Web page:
No. 40: Ride a camel.
No. 56: Learn to change a tire.
No. 57: Run with the bulls.
No. 62: Donate a kidney.
This is a portion of Natalie Taylor’s bucket list, and they’re not just pie-in-the-sky pipe dreams, goals she might get around to one distant day.
This is a sincere plan, written down in a journal with lines that need to be completed and crossed off (not necessarily in chronological order).
“I’ve always kept these fun ideas in mind, and some of them I’ve been able to do so far and some of them I’m still going to check off,” said Taylor, 32, of Charleston.
She bought a house with a red door (No. 54 on the list) in Wagener Terrace last year. She learned to shoot a handgun (No. 53) in 2007, and she rode that camel in 2004. This month she will give a kidney away to a Californian she’s never met and likely never will.
“It’s been on my mind for so long. To finally have the opportunity to do it is just really such a honor. I’m really very excited.”
Taylor, who works at Charleston Sweet Gourmet, read a Glamour magazine article about organ donation when she was in high school, and decided back then it was something she wanted to pursue. The National Kidney Registry classifies her as a “Good Samaritan” because she is donating her kidney with no specific recipient in mind.
After signing up for surgery through the Medical University of South Carolina’s Transplant Center — the only transplant center site in South Carolina — Taylor found out her kidney would be sent to someone in California. She also learned that her donation set off a chain reaction around the country that boomeranged right back to Charleston.
“This is going to take seven people off the national waiting list,” said Sara Parker, a nurse at MUSC’s Transplant Center. The seventh person on that list happens to be 9-year-old Saniyah Lovett of Ridgeland, who has been waiting since October for a kidney.
“We’ve been praying on this for a while,” said LaShon Lovett, Saniyah’s mother.
Saniyah was diagnosed with nephrotic syndrome when she was 4. It’s a kidney disorder that “causes your body to excrete too much protein in your urine,” according to the Mayo Clinic. Last year, both of Saniyah’s kidneys were removed at MUSC. Her mother drives her to Charleston — a three-hour round trip from Ridgeland — three days a week for dialysis treatment. Saniyah can attend school only twice a week.
“She doesn’t produce any urine,” Lovett said. “The dialysis is basically her kidneys right now.”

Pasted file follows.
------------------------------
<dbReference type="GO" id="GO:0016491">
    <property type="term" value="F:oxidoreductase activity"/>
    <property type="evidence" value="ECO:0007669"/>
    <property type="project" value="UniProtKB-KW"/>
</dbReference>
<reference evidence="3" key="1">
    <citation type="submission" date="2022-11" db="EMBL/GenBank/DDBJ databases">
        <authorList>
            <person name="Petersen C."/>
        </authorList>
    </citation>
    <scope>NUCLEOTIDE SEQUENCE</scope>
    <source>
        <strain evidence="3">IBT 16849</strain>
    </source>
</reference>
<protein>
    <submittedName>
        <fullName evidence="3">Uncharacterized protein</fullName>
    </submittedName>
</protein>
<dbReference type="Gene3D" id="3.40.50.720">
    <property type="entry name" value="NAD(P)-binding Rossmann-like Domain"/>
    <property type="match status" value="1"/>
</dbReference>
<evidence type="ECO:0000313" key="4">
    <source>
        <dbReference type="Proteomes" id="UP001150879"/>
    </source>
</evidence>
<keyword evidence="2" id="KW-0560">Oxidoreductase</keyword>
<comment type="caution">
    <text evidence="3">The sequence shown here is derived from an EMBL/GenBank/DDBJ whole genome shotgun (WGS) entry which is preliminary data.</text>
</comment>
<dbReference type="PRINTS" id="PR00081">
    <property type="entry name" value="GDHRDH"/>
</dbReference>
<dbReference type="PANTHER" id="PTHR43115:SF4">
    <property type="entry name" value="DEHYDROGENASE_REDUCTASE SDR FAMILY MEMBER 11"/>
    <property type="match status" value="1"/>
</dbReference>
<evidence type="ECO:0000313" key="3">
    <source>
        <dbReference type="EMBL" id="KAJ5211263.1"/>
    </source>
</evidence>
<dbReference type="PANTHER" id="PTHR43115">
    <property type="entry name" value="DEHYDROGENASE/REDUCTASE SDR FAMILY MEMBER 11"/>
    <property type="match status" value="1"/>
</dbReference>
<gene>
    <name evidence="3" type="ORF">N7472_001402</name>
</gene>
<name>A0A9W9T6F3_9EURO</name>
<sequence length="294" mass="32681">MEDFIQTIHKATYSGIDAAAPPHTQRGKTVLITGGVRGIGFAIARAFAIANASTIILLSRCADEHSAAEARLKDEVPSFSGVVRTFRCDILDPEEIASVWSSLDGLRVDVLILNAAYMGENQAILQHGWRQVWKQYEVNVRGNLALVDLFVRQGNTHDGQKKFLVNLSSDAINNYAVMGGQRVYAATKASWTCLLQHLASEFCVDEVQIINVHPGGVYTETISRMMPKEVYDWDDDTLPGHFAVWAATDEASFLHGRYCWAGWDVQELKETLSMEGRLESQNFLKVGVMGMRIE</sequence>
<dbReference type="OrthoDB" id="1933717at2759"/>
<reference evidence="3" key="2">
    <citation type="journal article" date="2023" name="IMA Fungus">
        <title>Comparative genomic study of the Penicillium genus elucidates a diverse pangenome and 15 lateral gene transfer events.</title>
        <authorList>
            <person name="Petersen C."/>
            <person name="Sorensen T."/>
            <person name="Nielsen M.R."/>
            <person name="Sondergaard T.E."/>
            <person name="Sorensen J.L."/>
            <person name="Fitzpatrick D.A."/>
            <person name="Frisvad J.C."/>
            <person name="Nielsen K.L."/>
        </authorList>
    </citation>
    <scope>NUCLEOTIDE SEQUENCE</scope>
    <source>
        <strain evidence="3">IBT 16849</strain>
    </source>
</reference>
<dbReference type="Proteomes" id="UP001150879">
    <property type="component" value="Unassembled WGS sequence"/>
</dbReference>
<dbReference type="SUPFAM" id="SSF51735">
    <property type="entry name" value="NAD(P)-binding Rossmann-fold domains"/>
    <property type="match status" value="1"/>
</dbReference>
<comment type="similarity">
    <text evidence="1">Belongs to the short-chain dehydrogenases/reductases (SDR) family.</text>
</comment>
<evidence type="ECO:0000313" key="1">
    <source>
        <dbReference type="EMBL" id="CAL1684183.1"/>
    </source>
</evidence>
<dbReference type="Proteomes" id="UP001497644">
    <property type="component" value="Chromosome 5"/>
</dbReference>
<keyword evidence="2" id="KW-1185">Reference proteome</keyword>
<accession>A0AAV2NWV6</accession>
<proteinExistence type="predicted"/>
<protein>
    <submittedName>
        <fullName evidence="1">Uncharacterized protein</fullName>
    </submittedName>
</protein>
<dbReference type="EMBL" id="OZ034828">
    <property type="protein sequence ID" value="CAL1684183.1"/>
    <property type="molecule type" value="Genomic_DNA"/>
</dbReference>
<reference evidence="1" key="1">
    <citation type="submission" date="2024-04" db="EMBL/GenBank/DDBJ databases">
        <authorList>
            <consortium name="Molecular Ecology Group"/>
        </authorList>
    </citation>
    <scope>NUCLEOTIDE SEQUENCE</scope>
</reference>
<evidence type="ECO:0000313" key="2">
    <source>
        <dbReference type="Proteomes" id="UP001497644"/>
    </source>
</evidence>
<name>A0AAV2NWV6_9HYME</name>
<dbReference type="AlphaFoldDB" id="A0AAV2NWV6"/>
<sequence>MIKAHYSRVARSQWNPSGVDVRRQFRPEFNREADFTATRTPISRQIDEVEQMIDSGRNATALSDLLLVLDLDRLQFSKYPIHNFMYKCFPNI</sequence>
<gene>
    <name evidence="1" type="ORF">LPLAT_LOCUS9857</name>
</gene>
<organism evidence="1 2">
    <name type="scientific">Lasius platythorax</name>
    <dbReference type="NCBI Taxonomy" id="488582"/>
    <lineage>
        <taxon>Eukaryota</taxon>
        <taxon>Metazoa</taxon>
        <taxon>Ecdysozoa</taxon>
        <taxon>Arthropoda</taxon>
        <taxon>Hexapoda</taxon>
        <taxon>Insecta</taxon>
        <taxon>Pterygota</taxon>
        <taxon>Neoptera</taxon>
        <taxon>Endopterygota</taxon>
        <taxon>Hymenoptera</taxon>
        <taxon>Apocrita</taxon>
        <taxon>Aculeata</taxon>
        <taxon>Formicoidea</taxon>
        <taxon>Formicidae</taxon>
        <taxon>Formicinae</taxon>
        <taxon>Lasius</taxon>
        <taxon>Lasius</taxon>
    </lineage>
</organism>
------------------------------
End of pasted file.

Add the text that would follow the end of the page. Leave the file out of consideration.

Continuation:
Saniyah was at school Tuesday when Lovett found out that a donation would be made available for her daughter this month. Saniyah’s surgery is scheduled for Sept. 24.
“I cried,” Lovett said. “It’s going to change a lot.”
Kidneys are about the size of small potatoes, or balled-up fists, and they’re found on each side of the spine near the bottom of the rib cage. Virtually everyone has two of them.
Their job is to clean up waste and excess fluid in the body. That waste and water is then flushed out as urine. Most healthy people can function with just one kidney.
Still, the Transplant Center at MUSC subjects potential donors to rigorous medical and pyscho-social screening before clearing the donation.
“We want to medically clear the donor to make sure they are safe to live on one kidney,” said Parker, the nurse.
Diabetes and high blood pressure disqualify a potential donor, she said, because both conditions are difficult on kidneys.
For Taylor, a healthy young adult with no medical history of diabetes or high blood pressure, donating a kidney is considered a low-risk operation.
“I was already committed, but I knew this was a huge pill to swallow for my family and friends ... so my research was really for them,” Taylor said. “Basically, from what I understand, of course there are health risks and everybody is different, however you react may be different, but really they are slim to none. At my age, in my shape, the recovery should be pretty easy.”
Taylor’s operation is scheduled for Sept. 17. Surgeons will use a minimally invasive laparoscope to remove her kidney through a small slit near her bikini line.
“It’s really just a tiny little scar,” she said. When the day comes, “I can’t say that ... I’m not going to be a little worried to go under the knife, but I’ve been sitting with this since high school. Doctors, hospitals — none of that has ever scared me. ... It’s been on my mind for so long to finally have the opportunity to do it is just really such a honor.”
“I’ve known Natalie now for a year,” said Don DeLuca, who owns Charleston Sweet Gourmet with his wife, Betsy. “I’m a worrier by heart. I’m more worried about it than she is — the actual operation. She’s like family to us.”
Taylor’s real family has expressed concerns too, she said.
“There are a lot of what-ifs. My dad was very worried. ‘What if you have kids or a husband or a sister who needs one? Or what if (the kidney) gets rejected?’ Those are very real possibilities, but it’s also just as real that none of that happens. I feel like I have this opportunity now. That’s not a what-if.”
After surgery, Taylor said she will spend a couple nights in the hospital. After that, she’ll keep crossing lines off that bucket list.
No. 60: Learn to do a perfect cartwheel.
No. 26: Pack a picnic in Central Park.
No. 63: Dive with sharks.
Reach Lauren Sausser at 937-5598.